BETHESDA, Md. – Since last October, David Schlatter, OFM, has been leading a team of Catholic chaplains at the National Naval Medical Center here, ministering to servicemen and women wounded in the Iraqi war and their families.
On call 24/7, the team offers six daily Masses, as well as provides pastoral care for the Catholic patients and staff. Ministering a 40-hour week, the friars also respond to crises and other emergencies that arise. The chaplain’s office has several Protestant chaplains, as well as a part-time rabbi and imam. “Besides patient visits, we offer the ministry of reconciliation, as well as the Sacrament of the Sick,” said David.
The team includes Francis Di Spigno, OFM, Russel Murray, OFM, James Sabak, OFM, Ronald Stark, OFM, and Paul Keenan, OFM, along with Erick Lopez, OFM, who is involved in a supervised ministry through the Washington Theological Union.
The amount of time that each friar gives to the facility, nicknamed “Bethesda,” varies.
“Because all of us have full-time ministries or studies, we knew when planning this ministry that no one friar could assume the responsibilities, but together we could form a team to fulfill the requirements of the ministry,” Francis said.
Ministering to Young People
In addition to giving a sense of fulfillment to the friars, the ministry also fulfills the Province’s mission. “It refers to the Province’s emerging priority of ministry to young adults,” said David. “This is a very specific community of young adults at a very critical moment in their lives’ mission.”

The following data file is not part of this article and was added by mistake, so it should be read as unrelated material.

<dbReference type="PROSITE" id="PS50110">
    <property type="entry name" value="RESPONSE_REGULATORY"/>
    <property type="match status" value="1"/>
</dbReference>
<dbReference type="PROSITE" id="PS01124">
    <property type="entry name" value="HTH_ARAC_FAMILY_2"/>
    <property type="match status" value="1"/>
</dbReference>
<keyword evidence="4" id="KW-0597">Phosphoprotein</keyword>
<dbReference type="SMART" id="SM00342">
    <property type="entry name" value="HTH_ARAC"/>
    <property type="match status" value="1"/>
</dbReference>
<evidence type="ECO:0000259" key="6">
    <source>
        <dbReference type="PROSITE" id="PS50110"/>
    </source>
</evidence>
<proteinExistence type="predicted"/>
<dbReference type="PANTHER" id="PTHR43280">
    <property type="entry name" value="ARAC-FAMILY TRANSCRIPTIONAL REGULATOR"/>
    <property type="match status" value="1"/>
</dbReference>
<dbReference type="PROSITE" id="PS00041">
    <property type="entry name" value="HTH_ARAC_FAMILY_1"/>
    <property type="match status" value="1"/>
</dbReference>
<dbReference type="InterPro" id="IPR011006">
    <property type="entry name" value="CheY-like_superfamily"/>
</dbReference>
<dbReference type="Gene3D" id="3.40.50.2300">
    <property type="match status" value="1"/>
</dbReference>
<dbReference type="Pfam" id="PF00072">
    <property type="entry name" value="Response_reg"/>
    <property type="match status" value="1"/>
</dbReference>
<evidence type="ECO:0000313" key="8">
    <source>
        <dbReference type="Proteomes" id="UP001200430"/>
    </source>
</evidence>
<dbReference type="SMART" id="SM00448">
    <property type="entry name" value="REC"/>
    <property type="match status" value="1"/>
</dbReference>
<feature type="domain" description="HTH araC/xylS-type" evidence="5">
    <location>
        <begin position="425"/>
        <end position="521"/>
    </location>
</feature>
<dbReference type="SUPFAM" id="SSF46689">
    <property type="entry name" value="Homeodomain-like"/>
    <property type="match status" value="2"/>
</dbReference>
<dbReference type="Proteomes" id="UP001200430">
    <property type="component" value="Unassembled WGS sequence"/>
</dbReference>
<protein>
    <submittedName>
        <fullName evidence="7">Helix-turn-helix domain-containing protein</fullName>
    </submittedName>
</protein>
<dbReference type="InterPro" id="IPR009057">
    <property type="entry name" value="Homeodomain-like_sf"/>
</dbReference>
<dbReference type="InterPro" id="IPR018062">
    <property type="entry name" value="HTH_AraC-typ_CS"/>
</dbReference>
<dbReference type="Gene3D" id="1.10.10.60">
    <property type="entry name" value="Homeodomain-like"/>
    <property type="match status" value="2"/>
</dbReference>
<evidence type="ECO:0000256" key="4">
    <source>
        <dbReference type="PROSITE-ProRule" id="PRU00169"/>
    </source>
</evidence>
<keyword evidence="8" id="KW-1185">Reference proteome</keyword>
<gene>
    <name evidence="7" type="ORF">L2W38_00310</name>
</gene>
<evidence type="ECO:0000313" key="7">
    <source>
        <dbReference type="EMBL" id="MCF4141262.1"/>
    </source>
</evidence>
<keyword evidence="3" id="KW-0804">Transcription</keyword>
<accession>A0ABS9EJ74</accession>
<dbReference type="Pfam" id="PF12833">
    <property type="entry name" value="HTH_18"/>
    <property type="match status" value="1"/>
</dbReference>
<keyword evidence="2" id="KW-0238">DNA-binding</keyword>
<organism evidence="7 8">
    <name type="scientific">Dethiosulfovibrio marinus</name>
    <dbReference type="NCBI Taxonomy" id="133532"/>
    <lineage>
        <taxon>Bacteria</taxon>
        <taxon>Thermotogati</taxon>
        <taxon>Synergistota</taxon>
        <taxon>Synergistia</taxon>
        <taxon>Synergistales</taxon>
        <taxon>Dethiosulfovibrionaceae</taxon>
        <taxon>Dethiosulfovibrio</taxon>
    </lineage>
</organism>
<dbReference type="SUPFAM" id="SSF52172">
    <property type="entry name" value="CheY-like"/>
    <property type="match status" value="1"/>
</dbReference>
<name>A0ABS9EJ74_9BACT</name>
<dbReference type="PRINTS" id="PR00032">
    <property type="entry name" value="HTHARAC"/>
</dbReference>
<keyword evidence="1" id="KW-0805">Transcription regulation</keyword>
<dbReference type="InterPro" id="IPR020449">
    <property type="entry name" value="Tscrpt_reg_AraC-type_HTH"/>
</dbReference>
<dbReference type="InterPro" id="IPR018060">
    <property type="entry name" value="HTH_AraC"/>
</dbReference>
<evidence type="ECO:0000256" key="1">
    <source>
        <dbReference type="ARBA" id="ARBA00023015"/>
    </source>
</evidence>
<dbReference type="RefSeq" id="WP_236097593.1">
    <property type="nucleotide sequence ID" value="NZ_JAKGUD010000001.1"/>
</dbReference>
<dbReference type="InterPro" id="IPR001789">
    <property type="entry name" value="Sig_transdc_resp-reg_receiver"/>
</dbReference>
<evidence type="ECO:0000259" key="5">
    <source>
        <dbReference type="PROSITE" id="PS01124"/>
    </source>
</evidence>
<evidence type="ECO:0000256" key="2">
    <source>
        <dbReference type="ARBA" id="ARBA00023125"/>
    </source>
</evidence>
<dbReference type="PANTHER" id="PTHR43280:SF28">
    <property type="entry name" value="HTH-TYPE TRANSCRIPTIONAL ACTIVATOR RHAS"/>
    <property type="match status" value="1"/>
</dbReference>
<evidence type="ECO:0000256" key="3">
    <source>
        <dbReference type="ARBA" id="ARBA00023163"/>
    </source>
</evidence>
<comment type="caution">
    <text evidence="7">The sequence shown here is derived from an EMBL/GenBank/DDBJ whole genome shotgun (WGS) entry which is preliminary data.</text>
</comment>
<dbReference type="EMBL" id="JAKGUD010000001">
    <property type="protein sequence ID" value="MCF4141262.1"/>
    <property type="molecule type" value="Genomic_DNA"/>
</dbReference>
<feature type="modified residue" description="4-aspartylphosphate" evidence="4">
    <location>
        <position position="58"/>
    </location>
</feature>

What makes this ministry so special to the group is also a sense of serving their country.
“Sometimes it goes beyond the walls of NNMC to the fields of Arlington National Cemetery,” David said. “It is a sad privilege to preside over someone’s interment ceremony at Arlington National Cemetery. This ministry is a privilege that is not extended to everyone. Most people do not have access to the wounded. It’s a great privilege to be allowed to minister to these brave men and women.”
Adds Francis: “Without getting involved in the politics of war, I believe it is a way that I can support my country that I still respect and love, as well as support the men and women in uniform who have literally put their lives on the line.”
David agrees: “It is a way to not only support our troops, but also to serve their families who have been through so much over the past seven years. We try to bring our Franciscan charism to heal the wounds of violence and horror, which all wars create. It is a way of giving something back to our country and to those who are sacrificing so much for our country.”
This theme was included in an interesting editorial in the March 2008 issue of Sojourners magazine, according to Fran. In the editorial titled “Wounds of War,” Paul Rieckhhoff said, “For a country starkly polarized by this war, the Church is one place where we can come together and pledge to love those who fought in it.”
A Long History of Ministry
The friars have a long history of ministry at NNMC, according to David. The friars began their current one-year contract with NNMC in September 2007. When David contacted Louis Iasiello, OFM, then chief of Navy chaplains, in January 2006 to inquire about the possibility of the friars serving, Lou recommended that David look into NNMC.
Across the street from the National Institutes of Health, the NNMC is about 15 minutes away from Holy Name College, where students, including George Corrigan, OFM, and Walter Liss, OFM, have ministered over the years at the medical center.
Evan Greco, OFM, and Theodore Lehr, OFM, among others, have been remembered by the veterans with great affection, according to Francis.
The ministry is a nice fit for both the friars and the medical center, according to David, especially in the diverse ministry styles of all the friar chaplains. “Where there was only one Catholic priest ministering to the Catholic community at NNMC, we now have a variety of ministers, each with their own style. The people who come to the daily Mass have mentioned their appreciation for the variety of preaching and presiding styles that comes from the rotation of various friars.”
— Wendy Healy, a Connecticut based freelance writer, is a frequent contributor to HNP Today.